Spectre & Meltdown Checker
A simple shell script to tell if your Linux installation is vulnerable against the 3 “speculative execution” CVEs that were made public early 2018.
Without options, it’ll inspect your currently running kernel. You can also specify a kernel image on the command line, if you’d like to inspect a kernel you’re not running.
The script will do its best to detect mitigations, including backported non-vanilla patches, regardless of the advertised kernel version number.
Spectre & Meltdown Checker:
Quick summary of the CVEs
CVE-2017-5753 bounds check bypass (Spectre Variant 1)
- Impact: Kernel & all software
- Mitigation: recompile software and kernel with a modified compiler that introduces the LFENCE opcode at the proper positions in the resulting code
- Performance impact of the mitigation: negligible
CVE-2017-5715 branch target injection (Spectre Variant 2)
- Impact: Kernel
- Mitigation 1: new opcode via microcode update that should be used by up to date compilers to protect the BTB (by flushing indirect branch predictors)
- Mitigation 2: introducing “retpoline” into compilers, and recompile software/OS with it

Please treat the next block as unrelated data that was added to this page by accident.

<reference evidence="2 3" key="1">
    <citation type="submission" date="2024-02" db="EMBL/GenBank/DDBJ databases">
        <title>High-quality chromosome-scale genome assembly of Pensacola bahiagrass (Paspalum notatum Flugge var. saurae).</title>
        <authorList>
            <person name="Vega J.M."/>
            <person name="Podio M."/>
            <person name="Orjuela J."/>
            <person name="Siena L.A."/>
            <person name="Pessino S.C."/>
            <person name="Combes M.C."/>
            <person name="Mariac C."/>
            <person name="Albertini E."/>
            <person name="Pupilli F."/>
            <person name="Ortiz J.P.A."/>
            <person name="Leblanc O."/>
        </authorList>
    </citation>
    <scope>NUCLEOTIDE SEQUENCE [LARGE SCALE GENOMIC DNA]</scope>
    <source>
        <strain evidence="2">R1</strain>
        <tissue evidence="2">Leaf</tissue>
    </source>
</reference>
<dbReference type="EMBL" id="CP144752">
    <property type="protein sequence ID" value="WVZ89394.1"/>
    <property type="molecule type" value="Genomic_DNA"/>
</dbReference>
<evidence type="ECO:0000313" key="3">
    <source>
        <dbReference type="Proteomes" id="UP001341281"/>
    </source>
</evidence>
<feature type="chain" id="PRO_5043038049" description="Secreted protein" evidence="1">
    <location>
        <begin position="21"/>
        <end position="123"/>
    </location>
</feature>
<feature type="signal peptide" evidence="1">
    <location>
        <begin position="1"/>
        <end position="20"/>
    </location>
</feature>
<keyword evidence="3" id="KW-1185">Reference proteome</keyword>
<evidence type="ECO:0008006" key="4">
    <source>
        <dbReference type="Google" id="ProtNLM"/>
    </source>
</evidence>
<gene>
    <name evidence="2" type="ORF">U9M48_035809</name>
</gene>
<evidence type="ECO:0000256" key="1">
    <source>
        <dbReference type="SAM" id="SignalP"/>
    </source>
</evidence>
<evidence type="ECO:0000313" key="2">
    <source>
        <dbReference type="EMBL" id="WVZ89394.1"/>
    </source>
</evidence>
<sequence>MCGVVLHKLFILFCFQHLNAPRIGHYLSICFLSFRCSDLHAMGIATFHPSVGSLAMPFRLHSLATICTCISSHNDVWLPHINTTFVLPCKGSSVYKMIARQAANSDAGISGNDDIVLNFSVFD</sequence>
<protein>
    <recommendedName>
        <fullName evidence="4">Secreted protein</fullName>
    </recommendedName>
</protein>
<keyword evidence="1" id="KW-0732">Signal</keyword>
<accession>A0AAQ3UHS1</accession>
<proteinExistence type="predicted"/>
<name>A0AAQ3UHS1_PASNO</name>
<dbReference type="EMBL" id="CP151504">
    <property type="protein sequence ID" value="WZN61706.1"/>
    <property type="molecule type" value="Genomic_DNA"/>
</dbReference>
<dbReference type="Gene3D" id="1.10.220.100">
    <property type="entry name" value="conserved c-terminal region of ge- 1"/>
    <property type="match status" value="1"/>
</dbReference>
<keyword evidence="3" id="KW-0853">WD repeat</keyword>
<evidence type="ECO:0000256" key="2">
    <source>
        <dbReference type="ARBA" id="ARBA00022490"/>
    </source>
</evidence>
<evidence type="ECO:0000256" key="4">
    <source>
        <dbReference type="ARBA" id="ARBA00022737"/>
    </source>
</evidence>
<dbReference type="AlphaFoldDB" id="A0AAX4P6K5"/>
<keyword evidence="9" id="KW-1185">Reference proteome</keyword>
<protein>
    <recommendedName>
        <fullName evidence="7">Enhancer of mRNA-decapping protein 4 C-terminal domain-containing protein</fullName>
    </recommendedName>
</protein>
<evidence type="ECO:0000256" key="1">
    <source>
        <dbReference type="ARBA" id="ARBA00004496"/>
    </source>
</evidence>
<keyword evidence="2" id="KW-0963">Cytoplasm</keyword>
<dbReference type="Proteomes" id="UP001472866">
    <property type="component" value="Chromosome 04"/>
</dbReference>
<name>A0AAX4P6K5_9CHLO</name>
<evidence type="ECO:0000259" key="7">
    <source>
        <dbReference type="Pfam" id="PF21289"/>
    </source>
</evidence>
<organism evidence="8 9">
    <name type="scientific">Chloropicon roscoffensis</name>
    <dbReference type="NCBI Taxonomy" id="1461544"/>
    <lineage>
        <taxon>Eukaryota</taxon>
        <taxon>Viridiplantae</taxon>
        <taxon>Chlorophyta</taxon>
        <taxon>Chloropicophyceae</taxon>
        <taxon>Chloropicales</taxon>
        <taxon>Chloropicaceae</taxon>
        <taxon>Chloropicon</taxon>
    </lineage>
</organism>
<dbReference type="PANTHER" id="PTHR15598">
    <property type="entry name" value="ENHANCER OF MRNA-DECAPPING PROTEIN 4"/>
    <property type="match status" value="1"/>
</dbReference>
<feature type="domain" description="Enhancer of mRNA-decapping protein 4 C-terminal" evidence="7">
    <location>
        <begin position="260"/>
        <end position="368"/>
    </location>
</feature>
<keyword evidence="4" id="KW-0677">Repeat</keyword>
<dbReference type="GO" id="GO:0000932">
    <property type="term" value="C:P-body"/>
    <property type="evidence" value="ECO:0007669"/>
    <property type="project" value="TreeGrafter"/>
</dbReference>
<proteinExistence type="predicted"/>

- Performance impact of the mitigation: high for mitigation 1, medium for mitigation 2, depending on your CPU
CVE-2017-5754 rogue data cache load (Meltdown)
- Impact: Kernel
- Mitigation: updated kernel (with PTI/KPTI patches), updating the kernel is enough
- Performance impact of the mitigation: low to medium
This tool does its best to determine whether your system is immune (or has proper mitigations in place) for the collectively named “speculative execution” vulnerabilities. It doesn’t attempt to run any kind of exploit, and can’t guarantee that your system is secure, but rather helps you verifying whether your system has the known correct mitigations in place. However, some mitigations could also exist in your kernel that this script doesn’t know (yet) how to detect, or it might falsely detect mitigations that in the end don’t work as expected (for example, on backported or modified kernels).
Your system exposure also depends on your CPU. As of now, AMD and ARM processors are marked as immune to some or all of these vulnerabilities (except some specific ARM models). All Intel processors manufactured since circa 1995 are thought to be vulnerable. Whatever processor one uses, one might seek more information from the manufacturer of that processor and/or of the device in which it runs.
The nature of the discovered vulnerabilities being quite new, the landscape of vulnerable processors can be expected to change over time, which is why this script makes the assumption that all CPUs are vulnerable, except if the manufacturer explicitly stated otherwise in a verifiable public announcement.
This tool has been released in the hope that it’ll be useful, but don’t use it to jump to conclusions about your security.